In the North American situation it was obvious that the Communist Party was making political capital of workers' legitimate demands for wage adjustments in order to sabotage defense production and to discredit the administration in Washington.
—Walter Reuther, June 1941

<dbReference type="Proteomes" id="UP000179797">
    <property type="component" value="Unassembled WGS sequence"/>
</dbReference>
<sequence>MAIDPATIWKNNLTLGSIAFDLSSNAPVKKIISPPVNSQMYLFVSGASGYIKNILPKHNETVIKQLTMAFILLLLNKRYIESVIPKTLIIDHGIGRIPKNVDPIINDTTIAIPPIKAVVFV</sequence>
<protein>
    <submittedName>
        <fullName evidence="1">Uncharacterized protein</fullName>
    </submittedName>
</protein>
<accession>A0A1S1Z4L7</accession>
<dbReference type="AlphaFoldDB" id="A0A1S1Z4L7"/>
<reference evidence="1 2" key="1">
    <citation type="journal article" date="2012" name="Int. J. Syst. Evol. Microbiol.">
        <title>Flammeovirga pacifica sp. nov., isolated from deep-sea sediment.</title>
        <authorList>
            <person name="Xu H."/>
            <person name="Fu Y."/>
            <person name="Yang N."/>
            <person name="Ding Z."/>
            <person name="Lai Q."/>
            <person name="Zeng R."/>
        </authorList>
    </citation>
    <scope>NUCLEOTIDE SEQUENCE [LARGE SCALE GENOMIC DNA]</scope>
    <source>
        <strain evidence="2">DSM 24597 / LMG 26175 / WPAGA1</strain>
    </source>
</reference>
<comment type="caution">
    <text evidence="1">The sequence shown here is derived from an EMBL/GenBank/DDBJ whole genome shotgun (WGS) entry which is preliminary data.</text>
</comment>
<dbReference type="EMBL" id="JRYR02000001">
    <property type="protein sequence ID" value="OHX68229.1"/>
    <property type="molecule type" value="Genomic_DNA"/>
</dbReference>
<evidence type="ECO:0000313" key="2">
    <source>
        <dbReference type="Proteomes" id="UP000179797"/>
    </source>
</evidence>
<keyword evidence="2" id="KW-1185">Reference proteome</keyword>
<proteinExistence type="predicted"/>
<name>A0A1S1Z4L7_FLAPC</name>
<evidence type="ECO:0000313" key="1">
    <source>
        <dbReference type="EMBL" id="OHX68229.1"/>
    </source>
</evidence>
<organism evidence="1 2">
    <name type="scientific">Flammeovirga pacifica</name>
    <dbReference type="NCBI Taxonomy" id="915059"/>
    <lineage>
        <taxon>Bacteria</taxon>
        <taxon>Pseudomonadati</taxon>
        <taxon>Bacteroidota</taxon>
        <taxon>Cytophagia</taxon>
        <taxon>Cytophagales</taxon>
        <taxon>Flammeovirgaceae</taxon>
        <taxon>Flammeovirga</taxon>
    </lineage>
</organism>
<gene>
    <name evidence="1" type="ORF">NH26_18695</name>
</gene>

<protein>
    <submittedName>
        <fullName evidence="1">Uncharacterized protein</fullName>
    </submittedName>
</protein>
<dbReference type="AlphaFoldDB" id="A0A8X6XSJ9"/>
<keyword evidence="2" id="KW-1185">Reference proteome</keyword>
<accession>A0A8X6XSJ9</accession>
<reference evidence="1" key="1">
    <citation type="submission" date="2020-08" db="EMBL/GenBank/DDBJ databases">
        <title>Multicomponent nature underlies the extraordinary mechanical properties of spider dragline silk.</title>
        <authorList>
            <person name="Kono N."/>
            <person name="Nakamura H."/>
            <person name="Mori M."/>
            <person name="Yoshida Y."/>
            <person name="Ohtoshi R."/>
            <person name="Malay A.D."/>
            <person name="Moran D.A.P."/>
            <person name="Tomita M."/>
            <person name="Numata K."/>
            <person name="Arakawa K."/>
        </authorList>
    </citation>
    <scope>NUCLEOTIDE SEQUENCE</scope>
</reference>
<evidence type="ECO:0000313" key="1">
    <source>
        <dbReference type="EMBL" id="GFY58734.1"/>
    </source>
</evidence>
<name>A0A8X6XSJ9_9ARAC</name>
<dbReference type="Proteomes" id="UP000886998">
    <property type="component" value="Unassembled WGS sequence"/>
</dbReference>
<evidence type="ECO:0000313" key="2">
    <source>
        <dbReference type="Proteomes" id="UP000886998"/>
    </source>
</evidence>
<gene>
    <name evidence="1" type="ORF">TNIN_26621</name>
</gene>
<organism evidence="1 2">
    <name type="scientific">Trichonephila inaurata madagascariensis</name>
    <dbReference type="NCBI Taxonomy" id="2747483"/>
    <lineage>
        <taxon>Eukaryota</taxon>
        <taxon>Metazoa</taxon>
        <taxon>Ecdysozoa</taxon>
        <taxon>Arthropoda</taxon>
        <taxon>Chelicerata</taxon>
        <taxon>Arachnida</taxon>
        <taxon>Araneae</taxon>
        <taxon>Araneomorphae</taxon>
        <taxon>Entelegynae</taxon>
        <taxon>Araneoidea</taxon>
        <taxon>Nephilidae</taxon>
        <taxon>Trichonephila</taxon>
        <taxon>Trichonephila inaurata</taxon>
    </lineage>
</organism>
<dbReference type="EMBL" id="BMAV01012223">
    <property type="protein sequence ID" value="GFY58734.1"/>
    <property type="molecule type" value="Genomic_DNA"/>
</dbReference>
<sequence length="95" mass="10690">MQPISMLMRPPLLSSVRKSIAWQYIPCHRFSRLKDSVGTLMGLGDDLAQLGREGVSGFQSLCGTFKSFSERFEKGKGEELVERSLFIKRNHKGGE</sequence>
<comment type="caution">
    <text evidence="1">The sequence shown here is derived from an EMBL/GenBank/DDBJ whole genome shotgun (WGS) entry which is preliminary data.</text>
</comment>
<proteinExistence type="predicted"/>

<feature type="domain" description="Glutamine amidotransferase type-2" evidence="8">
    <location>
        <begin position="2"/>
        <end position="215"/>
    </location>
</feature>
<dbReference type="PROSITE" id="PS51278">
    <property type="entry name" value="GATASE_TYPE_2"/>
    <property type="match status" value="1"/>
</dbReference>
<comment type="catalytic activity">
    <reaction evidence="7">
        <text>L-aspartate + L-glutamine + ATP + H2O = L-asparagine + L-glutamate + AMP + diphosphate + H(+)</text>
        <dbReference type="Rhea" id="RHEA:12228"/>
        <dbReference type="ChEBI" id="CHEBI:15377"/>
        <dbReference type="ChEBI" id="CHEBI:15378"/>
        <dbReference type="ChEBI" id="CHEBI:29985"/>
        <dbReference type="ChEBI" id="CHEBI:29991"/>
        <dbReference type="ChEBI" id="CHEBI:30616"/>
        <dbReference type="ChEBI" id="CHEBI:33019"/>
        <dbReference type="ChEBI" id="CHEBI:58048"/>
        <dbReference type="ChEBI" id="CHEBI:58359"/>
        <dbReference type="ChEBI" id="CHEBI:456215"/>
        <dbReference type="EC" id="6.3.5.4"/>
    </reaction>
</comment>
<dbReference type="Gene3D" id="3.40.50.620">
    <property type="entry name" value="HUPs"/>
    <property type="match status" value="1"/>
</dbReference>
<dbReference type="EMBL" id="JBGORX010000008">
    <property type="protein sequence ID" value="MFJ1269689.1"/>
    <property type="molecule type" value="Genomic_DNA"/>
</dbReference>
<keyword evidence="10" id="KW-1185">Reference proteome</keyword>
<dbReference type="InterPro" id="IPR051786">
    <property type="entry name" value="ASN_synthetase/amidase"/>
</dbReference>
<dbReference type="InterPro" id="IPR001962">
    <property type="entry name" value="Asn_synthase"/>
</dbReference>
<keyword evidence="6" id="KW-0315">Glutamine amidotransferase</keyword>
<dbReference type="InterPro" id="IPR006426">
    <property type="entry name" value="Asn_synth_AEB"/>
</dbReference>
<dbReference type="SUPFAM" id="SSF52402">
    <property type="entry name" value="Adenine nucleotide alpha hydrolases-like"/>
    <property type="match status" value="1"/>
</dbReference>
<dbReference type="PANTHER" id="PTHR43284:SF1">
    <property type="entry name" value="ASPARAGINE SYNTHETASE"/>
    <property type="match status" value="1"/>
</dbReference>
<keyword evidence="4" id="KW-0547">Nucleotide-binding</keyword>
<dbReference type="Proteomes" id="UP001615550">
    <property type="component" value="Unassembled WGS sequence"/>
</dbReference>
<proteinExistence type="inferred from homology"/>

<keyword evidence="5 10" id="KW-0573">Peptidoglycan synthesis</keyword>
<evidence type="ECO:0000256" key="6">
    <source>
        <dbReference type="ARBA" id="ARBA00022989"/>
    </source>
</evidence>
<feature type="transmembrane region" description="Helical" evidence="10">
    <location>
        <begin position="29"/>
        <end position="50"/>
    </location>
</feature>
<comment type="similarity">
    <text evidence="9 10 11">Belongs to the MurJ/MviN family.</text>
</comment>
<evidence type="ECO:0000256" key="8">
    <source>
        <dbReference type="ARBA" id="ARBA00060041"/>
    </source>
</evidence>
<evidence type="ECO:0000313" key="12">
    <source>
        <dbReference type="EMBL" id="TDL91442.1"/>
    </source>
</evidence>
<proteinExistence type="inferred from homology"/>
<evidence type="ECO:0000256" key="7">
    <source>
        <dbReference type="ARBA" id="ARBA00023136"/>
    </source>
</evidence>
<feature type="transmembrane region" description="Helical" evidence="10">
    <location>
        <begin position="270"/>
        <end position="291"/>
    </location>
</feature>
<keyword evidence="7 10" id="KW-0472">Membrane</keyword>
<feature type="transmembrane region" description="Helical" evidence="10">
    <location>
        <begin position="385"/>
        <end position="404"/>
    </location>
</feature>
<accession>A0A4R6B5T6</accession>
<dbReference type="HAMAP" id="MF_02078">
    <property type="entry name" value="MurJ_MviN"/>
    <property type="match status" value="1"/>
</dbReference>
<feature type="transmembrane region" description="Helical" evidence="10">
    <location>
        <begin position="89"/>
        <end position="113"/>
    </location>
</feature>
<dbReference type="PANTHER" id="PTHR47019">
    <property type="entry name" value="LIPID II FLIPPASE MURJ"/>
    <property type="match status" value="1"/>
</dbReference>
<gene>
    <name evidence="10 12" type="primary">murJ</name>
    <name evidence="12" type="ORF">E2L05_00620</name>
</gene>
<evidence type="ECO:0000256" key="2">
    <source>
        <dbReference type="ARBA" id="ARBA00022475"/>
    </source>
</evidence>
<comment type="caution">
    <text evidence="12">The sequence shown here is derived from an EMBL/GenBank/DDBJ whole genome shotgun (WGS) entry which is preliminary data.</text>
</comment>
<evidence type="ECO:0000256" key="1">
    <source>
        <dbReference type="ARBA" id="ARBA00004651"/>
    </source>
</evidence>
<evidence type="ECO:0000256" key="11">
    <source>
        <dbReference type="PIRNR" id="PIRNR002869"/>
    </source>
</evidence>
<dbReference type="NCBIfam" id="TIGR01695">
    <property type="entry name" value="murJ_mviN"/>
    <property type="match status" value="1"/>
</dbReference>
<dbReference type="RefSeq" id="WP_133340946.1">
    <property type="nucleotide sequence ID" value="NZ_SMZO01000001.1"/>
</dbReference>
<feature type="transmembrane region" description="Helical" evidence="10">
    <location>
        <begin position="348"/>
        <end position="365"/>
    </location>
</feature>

By the middle of 1941 the Great Depression was over. America's steel mills were running at full capacity, as were the shipyards, locomotive shops, machine tool firms, and other capital equipment companies that had staggered through the great slump. The auto companies were having their best year since 1929, boosting the payrolls of Detroit's many satellite industries: rubber, glass, electrical equipment, sheet steel, and ball bearings. Unemployment declined by almost a percentage point each month; soon millions of Americans would begin a great migration from the low-paid world of domestic service, cotton mill drudgery, and hardscrabble farming to the great centers of war production. Force-fed by an endless stream of government dollars, the sprawling industrial infrastructure that would characterize the postwar era was under construction. Pittsburgh, Baltimore, Buffalo, Long Beach, Seattle, and Detroit attracted hundreds of thousands of new factory workers, but the real industrial explosion came in once sleepy towns like Ypsilanti (Michigan), Tacoma (Washington), Wichita (Kansas), Marietta (Georgia), Richmond (California), and Melrose Park (Illinois), where the government sited huge production facilities. Factories were gigantic, not only because of the great requirements of the war but because of the Fordist technology of the era: men, women, and machines were massed together in amazing density.